Here’s how Bert Balladine, an entertainer indeed, describes this experience: “When I’m at my best during a performance, I feel joyous and am inviting the audience to rejoice with me at being alive. I think that the significant thing that happens is that many people in the audience vicariously are dancing along with me – the men identifying with me and the women identifying with my partner. We no longer are separate beings – we partake of a universal being.”

Now, what are some steps which you might take to invite life’s magic?

A. Before you get near the stage, take a few quiet moments alone to psych yourself up for your performance.

Meditate, give yourself positive suggestions or whatever, so that you can leave your self-doubts and resentments temporarily behind. Don’t worry, they’ll probably be waiting for you when you come back to reclaim them.

If you’ve just had a fight with your boyfriend or husband and are holding on to bad feelings from that, you will project that negativity to your audience on some level regardless of the plastic smile you try to plant over it. Nature just won’t be fooled. Some people have told me that they feel like they are being phony when they temporarily let go of resentments and begin feeling light or full of laughter, even when they have something inside that’s really bothering them. My response to that is that I’m talking about a genuine letting go – not merely denial or repression. You can choose what part of yourself you wish to focus on. If you try to focus on two opposites at once – resentments you are holding on to and a smile – you will block your energy. And if your energy is blocked, you can’t inspire your audience to another level of consciousness.

B. As you begin your performance, command the attention of your audience. You can do this in part with beautiful imaginative costumes, stunning physical appearance, dynamic body movements, engaging eye contact, powerful exciting music, or assertive cymbal playing (hopefully a combination of these factors). I might add that I don’t think you can command anyone’s attention for very long if your cymbal playing or dancing is out of rhythm with the music.

You can’t take anyone to another level of consciousness if you don’t get his or her attention.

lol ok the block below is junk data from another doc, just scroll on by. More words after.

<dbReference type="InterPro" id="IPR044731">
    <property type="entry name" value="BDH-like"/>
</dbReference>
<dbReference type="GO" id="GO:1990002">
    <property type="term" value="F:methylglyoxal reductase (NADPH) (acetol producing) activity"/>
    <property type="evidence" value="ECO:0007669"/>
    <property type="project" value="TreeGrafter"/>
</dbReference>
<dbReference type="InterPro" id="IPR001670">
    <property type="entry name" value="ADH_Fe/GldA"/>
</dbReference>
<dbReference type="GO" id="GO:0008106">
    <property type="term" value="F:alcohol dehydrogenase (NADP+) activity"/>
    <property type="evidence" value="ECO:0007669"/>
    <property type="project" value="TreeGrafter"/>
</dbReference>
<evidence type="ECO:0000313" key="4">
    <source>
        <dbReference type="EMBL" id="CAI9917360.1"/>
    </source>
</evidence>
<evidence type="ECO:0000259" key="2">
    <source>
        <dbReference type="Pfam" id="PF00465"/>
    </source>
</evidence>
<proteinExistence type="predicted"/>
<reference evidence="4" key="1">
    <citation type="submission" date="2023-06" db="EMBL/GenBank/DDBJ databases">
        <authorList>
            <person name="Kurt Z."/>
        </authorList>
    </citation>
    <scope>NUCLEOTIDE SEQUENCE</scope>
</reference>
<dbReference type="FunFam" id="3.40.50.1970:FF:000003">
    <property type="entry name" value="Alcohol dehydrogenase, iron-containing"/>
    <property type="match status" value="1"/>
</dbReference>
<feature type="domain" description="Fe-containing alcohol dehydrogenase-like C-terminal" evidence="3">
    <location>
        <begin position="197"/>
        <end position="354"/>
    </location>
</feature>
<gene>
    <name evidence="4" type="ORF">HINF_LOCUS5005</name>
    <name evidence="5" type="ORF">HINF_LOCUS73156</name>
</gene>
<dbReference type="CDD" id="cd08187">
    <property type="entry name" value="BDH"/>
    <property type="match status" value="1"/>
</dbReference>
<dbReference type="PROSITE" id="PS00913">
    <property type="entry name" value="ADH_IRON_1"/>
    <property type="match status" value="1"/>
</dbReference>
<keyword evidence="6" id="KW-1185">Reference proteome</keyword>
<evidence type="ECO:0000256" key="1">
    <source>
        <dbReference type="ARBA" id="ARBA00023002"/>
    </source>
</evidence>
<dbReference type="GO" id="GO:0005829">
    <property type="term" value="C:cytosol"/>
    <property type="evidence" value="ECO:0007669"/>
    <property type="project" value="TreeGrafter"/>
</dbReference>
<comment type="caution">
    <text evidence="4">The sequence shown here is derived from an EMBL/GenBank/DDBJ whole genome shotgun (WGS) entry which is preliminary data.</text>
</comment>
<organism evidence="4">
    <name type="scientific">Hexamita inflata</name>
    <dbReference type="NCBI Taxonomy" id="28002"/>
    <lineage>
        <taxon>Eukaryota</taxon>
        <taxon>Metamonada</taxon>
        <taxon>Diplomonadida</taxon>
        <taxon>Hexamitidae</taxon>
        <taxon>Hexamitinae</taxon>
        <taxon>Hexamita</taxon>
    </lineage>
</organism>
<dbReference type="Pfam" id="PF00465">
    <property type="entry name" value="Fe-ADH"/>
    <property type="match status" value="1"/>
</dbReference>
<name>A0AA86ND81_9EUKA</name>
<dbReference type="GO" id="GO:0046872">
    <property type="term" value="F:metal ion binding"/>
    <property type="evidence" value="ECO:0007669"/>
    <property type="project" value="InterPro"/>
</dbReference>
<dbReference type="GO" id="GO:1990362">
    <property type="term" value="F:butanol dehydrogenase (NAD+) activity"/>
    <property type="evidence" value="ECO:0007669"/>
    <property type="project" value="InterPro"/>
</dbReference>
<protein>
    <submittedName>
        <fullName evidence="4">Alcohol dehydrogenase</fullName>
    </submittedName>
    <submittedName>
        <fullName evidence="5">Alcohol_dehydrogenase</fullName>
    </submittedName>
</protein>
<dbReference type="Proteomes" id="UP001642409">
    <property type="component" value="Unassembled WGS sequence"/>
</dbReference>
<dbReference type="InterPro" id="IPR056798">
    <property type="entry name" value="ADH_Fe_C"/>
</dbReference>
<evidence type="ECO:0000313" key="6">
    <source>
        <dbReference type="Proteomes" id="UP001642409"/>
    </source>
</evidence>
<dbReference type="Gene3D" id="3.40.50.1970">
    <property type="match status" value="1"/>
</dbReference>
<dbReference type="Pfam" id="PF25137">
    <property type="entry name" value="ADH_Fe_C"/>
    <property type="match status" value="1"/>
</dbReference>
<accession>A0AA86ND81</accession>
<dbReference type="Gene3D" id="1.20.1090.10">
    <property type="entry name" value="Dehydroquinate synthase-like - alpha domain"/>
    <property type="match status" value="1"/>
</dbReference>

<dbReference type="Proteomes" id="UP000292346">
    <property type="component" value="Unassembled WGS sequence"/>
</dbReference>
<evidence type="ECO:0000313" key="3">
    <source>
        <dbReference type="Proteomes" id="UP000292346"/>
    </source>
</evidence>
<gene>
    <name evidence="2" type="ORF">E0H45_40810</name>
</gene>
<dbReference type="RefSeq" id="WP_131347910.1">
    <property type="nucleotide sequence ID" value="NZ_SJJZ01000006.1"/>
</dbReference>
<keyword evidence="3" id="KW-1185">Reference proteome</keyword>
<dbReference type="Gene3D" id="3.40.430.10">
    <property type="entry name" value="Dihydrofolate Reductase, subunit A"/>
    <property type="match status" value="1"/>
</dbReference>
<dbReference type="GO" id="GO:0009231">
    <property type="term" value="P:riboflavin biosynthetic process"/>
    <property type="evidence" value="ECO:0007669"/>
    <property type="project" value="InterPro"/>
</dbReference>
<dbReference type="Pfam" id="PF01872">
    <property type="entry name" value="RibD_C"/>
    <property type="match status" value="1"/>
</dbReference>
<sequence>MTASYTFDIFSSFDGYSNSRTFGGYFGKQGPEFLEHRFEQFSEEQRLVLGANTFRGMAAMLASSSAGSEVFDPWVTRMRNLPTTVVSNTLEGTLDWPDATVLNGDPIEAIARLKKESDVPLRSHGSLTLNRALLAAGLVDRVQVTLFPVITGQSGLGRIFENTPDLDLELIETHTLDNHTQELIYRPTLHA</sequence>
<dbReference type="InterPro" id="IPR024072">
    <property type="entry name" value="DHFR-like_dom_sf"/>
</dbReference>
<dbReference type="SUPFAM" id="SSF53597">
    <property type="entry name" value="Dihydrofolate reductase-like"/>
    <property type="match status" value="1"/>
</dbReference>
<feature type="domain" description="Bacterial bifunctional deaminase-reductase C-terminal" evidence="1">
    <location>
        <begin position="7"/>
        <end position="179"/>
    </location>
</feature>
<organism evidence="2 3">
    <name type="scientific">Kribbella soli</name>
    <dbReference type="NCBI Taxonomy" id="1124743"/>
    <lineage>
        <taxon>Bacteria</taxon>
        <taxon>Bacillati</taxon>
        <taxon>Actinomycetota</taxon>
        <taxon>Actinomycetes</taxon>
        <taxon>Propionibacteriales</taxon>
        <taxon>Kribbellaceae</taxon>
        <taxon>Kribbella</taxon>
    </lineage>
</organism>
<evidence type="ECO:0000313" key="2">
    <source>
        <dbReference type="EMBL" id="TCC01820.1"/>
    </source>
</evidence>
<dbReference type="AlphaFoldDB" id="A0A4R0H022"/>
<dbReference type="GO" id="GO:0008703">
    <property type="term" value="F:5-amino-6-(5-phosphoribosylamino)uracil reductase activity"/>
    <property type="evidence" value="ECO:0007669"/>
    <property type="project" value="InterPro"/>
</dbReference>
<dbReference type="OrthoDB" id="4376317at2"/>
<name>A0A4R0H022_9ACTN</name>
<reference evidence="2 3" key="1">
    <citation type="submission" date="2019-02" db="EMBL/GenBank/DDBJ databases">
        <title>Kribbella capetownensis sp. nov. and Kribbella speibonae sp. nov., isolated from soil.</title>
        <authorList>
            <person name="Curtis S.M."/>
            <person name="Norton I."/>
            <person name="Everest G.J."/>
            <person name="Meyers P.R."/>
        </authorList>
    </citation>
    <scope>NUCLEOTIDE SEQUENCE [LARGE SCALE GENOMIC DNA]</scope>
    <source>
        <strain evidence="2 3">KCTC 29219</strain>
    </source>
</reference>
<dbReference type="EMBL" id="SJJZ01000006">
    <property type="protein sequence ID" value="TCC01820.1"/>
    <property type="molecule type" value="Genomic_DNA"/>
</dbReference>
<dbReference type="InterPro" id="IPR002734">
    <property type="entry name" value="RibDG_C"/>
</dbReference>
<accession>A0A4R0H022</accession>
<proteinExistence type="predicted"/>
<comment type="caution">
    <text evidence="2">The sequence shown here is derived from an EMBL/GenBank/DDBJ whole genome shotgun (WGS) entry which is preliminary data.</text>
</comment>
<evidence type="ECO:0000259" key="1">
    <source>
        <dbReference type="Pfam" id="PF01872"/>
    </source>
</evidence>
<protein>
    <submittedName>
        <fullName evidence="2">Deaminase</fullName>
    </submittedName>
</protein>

If after a reasonable length of time goes by you realize that certain people are not paying attention, then it’s probably best to dance in relationship to those who are with you, and quickly let go of your resentment toward those who are chatting noisily, because if you hold on to those feelings, no one has a chance of experiencing that magic.

C. Now that you have the attention of your audience, take them along with you on a trip into your imagination. Believe -- and thereby invite them to believe – that whatever you are doing at any particular moment is the most important thing happening in the world. Sometimes you will probably slip into a very private part of your imagination and they will be touched by your trance. Other times, without programming it one way or the other, you will communicate with them directly, possibly with warm glances or humor. Hold their attention with the power of your drama, with emotion, rhythm, or both.

Naturally, the composition of your audience will determine what kinds of things will command attention and hold it.

Trust your feelings regarding what fosters that special dynamic between you and your audience.

Keep in mind that sometimes bellydancers in the audience make that dynamic easier to maintain, but other times they might not let you inspire them because they’re too busy picking apart your technique. By the way, in case you are wondering if you have spent years perfecting your technique all for naught, I don’t mean to leave you with that impression. Knowing you have good solid technique and good solid rhythm removes the obstacles between your body and spirit, making it more likely that you can get high while performing and in turn bring the audience to that same level. Also fine music can play an important part in inspiring dancer and audience – old familiar melodies, poignant lyrics, soulful renditions. If you are dancing to live music, then the dynamic between dancer and audience is even more complex. The way you and the musicians relate to each other can spark your imagination to greater heights or frustrate you to the point that you and your audience end up feeling uptight rather than refreshed.

If you are primarily a musician, reread this article and translate it into terms more relevant to what you do. I think you’ll find that the principles brought out will apply.

In closing, I’d like to suggest that you be wary of questions that lead you to dead-end either/or type responses. I hope you enjoy the challenge of becoming an entertainer.

Cymbals & The Music, Article 5

Many of you are teachers who really care about sharing accurate information with your students. I would like to heartily encourage you to continue seeking and sharing clarity in a field that is often shrouded in mystery. As I listen to your questions and comments in my travels, I have discovered an area of confusion that I would like to clear up with this article. I’ll use the format of an ongoing dialogue with an imaginary bellydance instructor.